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Browsing: Papers of John Adams, Volume 6


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Docno: ADMS-06-06-02-0086

Author: Heath, William
Recipient: Adams, John
Date: 1778-05-14

From William Heath

[salute] Sir

The French Frigate Nimphe Commanded by the Chevalier Senneville returning directly to France1 I cannot omit so favorable an oppertunity of testifying my esteem in wishing that you may have had a safe and agreeable passage from America to France, and of congratulating you on the present agreeable and promissing aspect of our public Affairs.
Previous to the arrival of Mr. Dean with the public Dispatches for Congress, the news of the intention of the British Parliament to send out Commissioners to treat with the United States was { 115 } received at New-York and Philadelphia, and Copies of Lord North's Speech, and a draft of the Bills were sent out from Philadelphia to His Excellency General Washington which were forwarded to Congress; and from Governor Tryon at New York to Governor Trumbull of Connecticut. I do myself the honor to enclose you the proceedings of Congress thereon which I think will give you pleasure. Governor Trumbull also returned a most spirited answer to Governor Tryon which has done him, and our Country honor.2
Mr. Dean proceeded immediately to Congress; but sufficient time has not yet elapsed for our receiving an account of his arrival at York Town. The News of the Treaty with France gives universal joy here to all the Friends of our Cause and Country, which is displayed in every face. The British Officers, with whom I have a peculiar oppertunity of conversing, are much confounded: they would not for some time beleive that France had or even would acknowledge our Independence; but at length finding it but too well confirmed, their chagrine is everywhere visible.3
Our Country seem to have formed a just opinion of the proposed Treaty by Commissioners, and upon the old and approved maxim, that the safest way to treat with an Enemy, is sword in hand, are determined immediately to compleat their Battalions, and will not be amused by art or finesse. From this disposition I cannot but flatter myself that great and lasting Advantages will arise.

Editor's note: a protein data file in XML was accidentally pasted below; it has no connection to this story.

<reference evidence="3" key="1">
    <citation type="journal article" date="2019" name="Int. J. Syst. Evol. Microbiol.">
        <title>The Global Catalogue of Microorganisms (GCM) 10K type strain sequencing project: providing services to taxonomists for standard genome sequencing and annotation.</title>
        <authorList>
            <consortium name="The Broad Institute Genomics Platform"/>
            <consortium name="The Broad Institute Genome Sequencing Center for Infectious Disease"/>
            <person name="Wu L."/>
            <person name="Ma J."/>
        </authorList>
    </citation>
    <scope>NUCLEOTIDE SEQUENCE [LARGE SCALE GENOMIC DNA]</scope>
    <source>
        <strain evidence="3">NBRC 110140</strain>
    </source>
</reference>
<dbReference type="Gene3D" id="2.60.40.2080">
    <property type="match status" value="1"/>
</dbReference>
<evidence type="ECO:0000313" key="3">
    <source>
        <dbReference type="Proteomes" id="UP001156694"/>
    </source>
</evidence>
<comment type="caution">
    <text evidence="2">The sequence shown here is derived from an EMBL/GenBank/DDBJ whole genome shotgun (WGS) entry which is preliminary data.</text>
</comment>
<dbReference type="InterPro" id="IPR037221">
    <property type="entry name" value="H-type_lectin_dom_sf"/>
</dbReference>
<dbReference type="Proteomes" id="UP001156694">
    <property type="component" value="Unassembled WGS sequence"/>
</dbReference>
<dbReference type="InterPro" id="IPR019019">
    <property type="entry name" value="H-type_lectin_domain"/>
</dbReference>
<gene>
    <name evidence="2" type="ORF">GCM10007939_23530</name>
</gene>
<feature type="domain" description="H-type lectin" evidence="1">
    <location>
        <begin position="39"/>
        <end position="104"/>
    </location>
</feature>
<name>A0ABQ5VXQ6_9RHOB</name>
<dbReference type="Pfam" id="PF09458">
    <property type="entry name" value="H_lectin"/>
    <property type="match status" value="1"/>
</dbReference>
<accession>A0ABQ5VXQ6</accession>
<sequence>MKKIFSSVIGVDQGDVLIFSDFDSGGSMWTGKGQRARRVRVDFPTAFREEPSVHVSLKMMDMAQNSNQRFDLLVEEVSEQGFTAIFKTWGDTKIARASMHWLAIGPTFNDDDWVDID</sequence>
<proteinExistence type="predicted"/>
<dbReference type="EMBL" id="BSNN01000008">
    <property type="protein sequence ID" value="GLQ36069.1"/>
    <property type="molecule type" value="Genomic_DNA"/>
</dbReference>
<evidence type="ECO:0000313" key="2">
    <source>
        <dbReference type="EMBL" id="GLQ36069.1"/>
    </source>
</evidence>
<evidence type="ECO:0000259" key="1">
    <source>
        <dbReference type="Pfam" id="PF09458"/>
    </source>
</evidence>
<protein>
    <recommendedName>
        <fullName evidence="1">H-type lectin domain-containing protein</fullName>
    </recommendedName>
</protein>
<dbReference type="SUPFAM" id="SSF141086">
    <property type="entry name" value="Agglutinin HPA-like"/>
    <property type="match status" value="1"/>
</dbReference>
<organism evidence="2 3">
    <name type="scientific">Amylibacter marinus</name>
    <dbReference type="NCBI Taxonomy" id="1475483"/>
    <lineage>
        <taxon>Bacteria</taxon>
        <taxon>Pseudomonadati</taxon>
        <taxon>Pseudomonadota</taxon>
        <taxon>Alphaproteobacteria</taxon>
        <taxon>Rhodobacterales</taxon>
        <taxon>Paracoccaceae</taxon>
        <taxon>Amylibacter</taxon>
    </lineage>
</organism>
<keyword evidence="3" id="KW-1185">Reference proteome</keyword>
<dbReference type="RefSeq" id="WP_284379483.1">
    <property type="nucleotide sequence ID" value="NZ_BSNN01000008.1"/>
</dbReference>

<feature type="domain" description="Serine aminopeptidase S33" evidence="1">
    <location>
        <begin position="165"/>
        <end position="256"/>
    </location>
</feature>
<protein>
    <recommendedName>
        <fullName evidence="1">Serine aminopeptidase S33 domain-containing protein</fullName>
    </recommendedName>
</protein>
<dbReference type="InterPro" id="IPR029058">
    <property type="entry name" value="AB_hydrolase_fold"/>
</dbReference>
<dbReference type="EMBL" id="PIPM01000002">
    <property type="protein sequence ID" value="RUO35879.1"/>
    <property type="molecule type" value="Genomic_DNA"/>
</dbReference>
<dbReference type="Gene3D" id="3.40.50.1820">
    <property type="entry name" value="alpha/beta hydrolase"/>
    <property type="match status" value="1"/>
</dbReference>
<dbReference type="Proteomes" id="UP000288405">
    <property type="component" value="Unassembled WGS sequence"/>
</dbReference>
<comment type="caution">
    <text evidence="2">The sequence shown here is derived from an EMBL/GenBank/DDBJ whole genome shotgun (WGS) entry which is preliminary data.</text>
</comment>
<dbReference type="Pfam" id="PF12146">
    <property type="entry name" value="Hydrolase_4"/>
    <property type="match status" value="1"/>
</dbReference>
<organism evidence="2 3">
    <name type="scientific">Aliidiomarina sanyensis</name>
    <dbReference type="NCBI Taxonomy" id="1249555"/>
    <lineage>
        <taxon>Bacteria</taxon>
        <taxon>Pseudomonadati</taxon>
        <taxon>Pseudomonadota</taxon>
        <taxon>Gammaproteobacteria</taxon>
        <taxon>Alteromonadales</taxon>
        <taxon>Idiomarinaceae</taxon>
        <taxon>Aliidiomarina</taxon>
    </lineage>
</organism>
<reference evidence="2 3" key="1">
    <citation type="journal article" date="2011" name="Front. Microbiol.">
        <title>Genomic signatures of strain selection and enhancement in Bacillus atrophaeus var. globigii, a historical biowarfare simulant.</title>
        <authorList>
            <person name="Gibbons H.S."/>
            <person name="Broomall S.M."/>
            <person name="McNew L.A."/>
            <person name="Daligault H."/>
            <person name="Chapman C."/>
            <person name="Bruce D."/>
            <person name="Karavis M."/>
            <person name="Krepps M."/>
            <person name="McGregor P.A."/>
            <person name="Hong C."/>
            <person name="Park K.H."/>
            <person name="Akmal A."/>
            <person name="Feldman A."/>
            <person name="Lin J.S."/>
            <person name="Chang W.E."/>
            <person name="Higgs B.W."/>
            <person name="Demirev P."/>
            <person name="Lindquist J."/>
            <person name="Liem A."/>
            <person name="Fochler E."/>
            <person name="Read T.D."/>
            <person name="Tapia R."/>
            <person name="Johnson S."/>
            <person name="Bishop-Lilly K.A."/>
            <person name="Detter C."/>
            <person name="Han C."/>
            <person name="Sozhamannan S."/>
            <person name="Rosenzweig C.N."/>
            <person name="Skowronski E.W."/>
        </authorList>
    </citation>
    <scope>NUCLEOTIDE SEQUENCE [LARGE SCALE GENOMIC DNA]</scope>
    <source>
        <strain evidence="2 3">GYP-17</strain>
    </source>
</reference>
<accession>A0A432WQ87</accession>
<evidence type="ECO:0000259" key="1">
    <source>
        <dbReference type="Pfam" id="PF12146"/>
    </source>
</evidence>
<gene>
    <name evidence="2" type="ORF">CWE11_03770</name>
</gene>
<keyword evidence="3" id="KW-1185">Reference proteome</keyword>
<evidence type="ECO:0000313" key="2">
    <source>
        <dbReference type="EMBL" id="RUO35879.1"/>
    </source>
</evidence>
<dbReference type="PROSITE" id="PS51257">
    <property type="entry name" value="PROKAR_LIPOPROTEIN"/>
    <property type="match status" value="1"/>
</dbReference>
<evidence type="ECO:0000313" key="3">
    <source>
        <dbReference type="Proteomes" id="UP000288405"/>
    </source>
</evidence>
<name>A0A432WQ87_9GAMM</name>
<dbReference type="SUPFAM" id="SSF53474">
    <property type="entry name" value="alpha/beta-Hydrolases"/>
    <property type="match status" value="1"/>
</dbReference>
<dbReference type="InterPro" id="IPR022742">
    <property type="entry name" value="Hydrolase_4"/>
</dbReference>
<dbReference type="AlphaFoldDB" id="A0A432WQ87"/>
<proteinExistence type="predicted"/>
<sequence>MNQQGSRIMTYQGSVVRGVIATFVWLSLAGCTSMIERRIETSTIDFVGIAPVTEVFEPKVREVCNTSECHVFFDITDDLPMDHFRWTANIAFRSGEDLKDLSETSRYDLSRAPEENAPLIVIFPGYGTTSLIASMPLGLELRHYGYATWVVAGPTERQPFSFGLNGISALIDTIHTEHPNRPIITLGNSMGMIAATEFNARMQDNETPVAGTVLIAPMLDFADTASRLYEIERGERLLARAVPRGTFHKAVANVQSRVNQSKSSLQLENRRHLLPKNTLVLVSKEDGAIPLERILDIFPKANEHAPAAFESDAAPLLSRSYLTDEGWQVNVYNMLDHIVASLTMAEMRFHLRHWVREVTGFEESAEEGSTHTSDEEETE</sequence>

General Burgoyne went home the begining of April. He left us with the strongest protestation of every exertion in his power to have our disputes settled. You will first learn how far his Conduct will be correspondent.
Our Harbour is now ornimented with french and Spanish ships displaying their colours.
I have this moment received a letter from His Excellency General Washington.4 The Armies are still in their Winter Quarters and nothing worthy of notice has yet taken place.
I wish to be honored with a line from you when oppertunity offers.
Please to make my Compliments to Dr. Franklin and Mr. Dean,5 and beleive me to be with the greatest regard & Esteem Your most Obedient Humble Servant,
[signed] W Heath
{ 116 }
1. The Nymphe, which brought Capt. Harmon Courter and duplicates of the Franco-American treaties, arrived at Boston on 5 May. See Simeon Deane to the Commissioners, 16 April, note 3 (above).
2. For the conciliatory bills, see James Lovell to JA , 29 April, note 2 (above). Tryon's letter to Trumbull of 17 April, identical to that of the same date sent to Washington, is in MHi: Misc. Bound MSS . On 4 May, Trumbull's answer, together with Tryon's letter and copies of the conciliatory bills, was printed in the Boston Gazette, which also, in its edition of 11 May, printed the report concerning the conciliatory bills adopted by the congress on 22 April.
3. This and the preceding sentence were translated into French and inserted in Affaires de l'Angleterre et de l'Amerique, “Lettres,” vol. 10, cahier 46, p. cclxxxvi. See also Edme Jacques Genet to JA , [ante 9 July] (below).
4. For this letter, probably that of either 29 April or 5 May, see Washington, Writings, ed. Fitzpatrick, 11:320–322, 349–351.
5. Heath's belief that Silas Deane remained in France is understandable because too short a time had passed for news to cross the Atlantic of Deane's departure on 13 April. Moreover, Heath's latest information from France was likely that brought by Simeon Deane, who had left Brest on 8 March and thus could not have known of either his brother's recall, which was received at Paris on or about 9 March, or plans for returning to America (Silas Deane to JA , 8 April, note 2; Simeon Deane to the Commissioners, 16 April, note 1, both above).